OTN recently released 15 grey seal “Bioprobes” on Sable Island, Nova Scotia, Canada, in the middle of its Atlantic technology proving grounds (see map below).
The photo to the right shows the first seal carrying a satellite tag on its head, to record its location and the oceanographic conditions where it dives, as well as an acoustic transmitter/receiver at the other end. The transmitters will be recorded by receivers as the seals pass over the completed portions of the Halifax and Cabot Strait Lines, and the receivers will detect approaches to other tagged animals in the region closer than about 0.5 km. If the seals capture tagged prey, there should be many hours of records as the prey are digested.
Recent projects have tagged Atlantic salmon, Atlantic bluefin tuna, and cod, all expected to cross OTN Lines and travel where interactions with seals are possible. A 90% recovery rate of tags over 10 years promises good prospects for reintegration of time-stamped acoustic detections with known locations and conditions. This is the first test of the Atlantic Arena concept, which promises to provide powerful new tools for understanding ecosystem interactions in the open ocean, useful for ecosystem-based management.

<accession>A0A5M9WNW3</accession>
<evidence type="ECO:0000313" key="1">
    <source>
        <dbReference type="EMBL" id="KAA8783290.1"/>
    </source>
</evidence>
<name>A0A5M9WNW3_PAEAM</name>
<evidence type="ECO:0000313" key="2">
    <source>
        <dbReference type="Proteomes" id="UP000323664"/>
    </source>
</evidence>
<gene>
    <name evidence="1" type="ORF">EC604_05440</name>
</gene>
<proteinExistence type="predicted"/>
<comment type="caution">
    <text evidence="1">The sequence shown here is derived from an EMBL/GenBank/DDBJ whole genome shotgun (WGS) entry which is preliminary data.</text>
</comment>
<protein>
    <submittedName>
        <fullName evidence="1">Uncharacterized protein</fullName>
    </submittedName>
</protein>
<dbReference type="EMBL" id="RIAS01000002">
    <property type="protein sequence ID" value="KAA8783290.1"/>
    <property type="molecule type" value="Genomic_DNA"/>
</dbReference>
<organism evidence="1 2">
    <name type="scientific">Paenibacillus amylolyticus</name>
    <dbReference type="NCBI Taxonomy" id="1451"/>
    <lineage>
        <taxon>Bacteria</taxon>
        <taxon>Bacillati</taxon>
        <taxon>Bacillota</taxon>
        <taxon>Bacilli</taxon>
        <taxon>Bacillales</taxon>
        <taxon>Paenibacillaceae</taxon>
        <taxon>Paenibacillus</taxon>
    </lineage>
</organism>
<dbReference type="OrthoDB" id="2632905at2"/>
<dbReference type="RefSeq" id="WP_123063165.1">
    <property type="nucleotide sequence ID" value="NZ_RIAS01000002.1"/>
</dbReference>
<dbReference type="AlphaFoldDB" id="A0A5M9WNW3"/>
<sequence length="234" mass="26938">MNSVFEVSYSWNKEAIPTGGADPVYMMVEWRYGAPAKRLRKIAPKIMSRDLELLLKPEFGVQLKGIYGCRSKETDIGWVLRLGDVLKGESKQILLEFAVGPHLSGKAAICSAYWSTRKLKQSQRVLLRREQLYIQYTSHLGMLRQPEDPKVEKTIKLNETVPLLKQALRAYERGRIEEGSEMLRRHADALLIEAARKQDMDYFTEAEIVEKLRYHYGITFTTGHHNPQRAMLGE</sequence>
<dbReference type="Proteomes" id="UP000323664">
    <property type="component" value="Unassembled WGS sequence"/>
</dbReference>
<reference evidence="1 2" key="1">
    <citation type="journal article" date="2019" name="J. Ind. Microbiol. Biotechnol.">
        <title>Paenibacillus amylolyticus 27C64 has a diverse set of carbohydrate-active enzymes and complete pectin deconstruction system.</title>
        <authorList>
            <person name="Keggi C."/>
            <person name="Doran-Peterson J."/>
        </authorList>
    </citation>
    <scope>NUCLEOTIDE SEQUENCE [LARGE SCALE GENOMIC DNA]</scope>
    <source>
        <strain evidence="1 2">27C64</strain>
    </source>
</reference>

The Atlantic Arena has ongoing acoustic tagging programs for many of the species listed on the map above (right) and a 10-year history of satellite tracking of grey seals from the Sable Island breeding population, showing that they spread out from Cape Cod to Quebec when feeding.
Story by Ron O’Dor, OTN Global Scientific Director